Analysis-In emerging markets the bulls are back

By Marc Jones

LONDON – After some of the biggest losses on emerging markets this year, the bulls are back, betting that the time has come for a rebound.

With warnings that global interest rates are stabilising, China is relaxing COVID restrictions and nuclear war averted, investment bankers’ annual forecasts for 2023 suddenly have some pretty high forecasts for emerging markets (EMs).

UBS extensionfor example, he expects emerging market equities and fixed income to gain between 8% and 15% in total returns after declining 15% to 25% this year.

A “bullish” Morgan Stanley expects a yield close to 17% on emerging market local currency debt. Credit Suisse favors hard currency debt ‘particularly’, while BofA’s latest survey of global fund managers shows that ‘long EM’ is the top ‘contrarian’ trade.

“It’s kind of a total risk reduction,” said Samy Muaddi, EM portfolio manager at T. Rowe Price, who has started diving into what he describes as “well-anchored” EM countries like the Dominican Republic, Ivory Coast and Morocco.

“Now, I think the price is attractive enough to warrant a contrarian view.”

The interest rate hike this year, the war in Ukraine and the battle against China COVID they combined to be a wrecking ball for EM.

It may be the first time in the asset class’s 30-year history that “hard currency” emerging debt – the type usually denominated in dollars – will cause investors to lose more than 20% on an annual total return basis and the first two-year streak of losses .

The 15% loss currently accumulated by local currency debt would be a record, while emerging market equities had only worse years during the 2008 financial crisis, the 2000 dotcom explosion and the 1998 Asian debt explosion .

“This has been a very difficult year,” DoubleLine fund manager Bill Campbell said. “If it wasn’t the worst, it’s one of the worst.”

(Graph: Emerging Markets Debt Losses in “Hard Currency” –

(Graph: Losses on EM “local currency” debt –

It is the experience of those past defeats that has led to the current wave of optimism.

MSCI extensionThe EM stock index soared 64% in 1999 and 75% in 2009, after losing 55% during the Asian and financial market crash. Emerging market hard currency debt also saw a whopping 30% rebound after its 12% GFC extension decline and the local debt which had lost just over 5% rose to 22% and then to 16% the following year.

“There is a lot of value at today’s current levels,” DoubleLine’s Campbell added.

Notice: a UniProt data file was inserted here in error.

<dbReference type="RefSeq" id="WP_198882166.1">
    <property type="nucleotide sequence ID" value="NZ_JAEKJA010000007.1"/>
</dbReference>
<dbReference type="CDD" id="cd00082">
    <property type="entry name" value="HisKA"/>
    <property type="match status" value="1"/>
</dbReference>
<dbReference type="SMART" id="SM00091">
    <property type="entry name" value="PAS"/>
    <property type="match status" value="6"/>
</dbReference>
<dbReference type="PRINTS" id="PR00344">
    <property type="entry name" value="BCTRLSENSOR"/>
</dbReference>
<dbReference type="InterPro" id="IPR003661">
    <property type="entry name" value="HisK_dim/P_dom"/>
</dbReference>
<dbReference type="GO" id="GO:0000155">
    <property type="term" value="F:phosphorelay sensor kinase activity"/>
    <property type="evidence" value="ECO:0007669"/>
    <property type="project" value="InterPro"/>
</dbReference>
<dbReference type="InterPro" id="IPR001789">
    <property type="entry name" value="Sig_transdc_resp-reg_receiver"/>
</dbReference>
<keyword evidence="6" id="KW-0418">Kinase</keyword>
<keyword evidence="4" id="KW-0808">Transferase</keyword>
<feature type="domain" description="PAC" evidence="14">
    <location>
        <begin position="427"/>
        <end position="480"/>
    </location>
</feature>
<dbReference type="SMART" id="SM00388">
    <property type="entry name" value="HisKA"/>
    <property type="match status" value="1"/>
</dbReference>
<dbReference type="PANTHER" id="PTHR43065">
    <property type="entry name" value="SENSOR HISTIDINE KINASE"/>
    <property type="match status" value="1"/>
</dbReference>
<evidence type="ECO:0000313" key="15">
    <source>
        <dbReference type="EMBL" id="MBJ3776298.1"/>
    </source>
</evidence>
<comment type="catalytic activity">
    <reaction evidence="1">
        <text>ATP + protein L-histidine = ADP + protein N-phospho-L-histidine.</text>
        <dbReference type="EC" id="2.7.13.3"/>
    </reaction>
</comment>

“We don’t think this is the time to blindly allocate into an emerging market, but you can start putting together a basket (of assets to buy) that makes a lot of sense.”

(Graphic: Sunken Markets –


Société Générale analysts said on Tuesday that cooling inflation and looming developed-market recessions were “hugely supportive of the outperformance of local emerging-market bonds.”

Most of the big investment banks, however, backed emerging markets to rally during this period last year. No one predicted a Russian invasion of Ukraine or soaring interest rates. There is an almost annual ritual of bankers talking about the possibilities of emerging markets, say those who have followed them for years.

BofA’s December 2019 investor survey showed dollar “shorting” was the second busiest exchange. JPMorgan and Goldman Sachs were bullish, while Morgan Stanley’s message at the time was: “Gotta Buy EM All!”.

The dollar subsequently rose nearly 7% and major emerging market stock and bond indexes lost money.

“You know how it works with a broken watch: at some point it might be right,” said Viktor Szabo, portfolio manager at abrdn EM.

(Chart: Emerging Market Equities Annual Movements –


In addition to the war in Ukraine, stubbornly high inflation and China’s lockdowns, rising debt and borrowing costs mean credit rating agencies are warning of rising risks of default in countries such as Nigeria, Ghana, Kenya, Pakistan and Tunisia.

Nomura sees seven potential currency crises on the cards and even ifs UBS extension is bullish on emerging market assets, he estimates this year has seen the biggest depletion of foreign exchange reserves since 1997. His forecast for global growth of 2.1% would also be the slowest in 30 years, barring shocks extremes of 2009 and 2020.

“Our hope is that a more dovish Federal Reserve combines with a peak in the cycle/recovery in global inventories in Asian tech since the second quarter, creating more fertile ground for emerging market outperformance at that time,” UBS extension She said.

If the outlook does indeed brighten, international investors are in a good position to pull back, having sold off emerging markets heavily in recent years.

JPMorgan estimates that about $86 billion of emerging market bonds have been dumped this year alone, four times the amount sold during the 2015 “taper tantrum” year.

“EM is swimming to safety,” summed up Morgan Stanley. “Though still in deep water.”

(Graphic: COVID Deteriorating Emerging Markets Sovereign Ratings –

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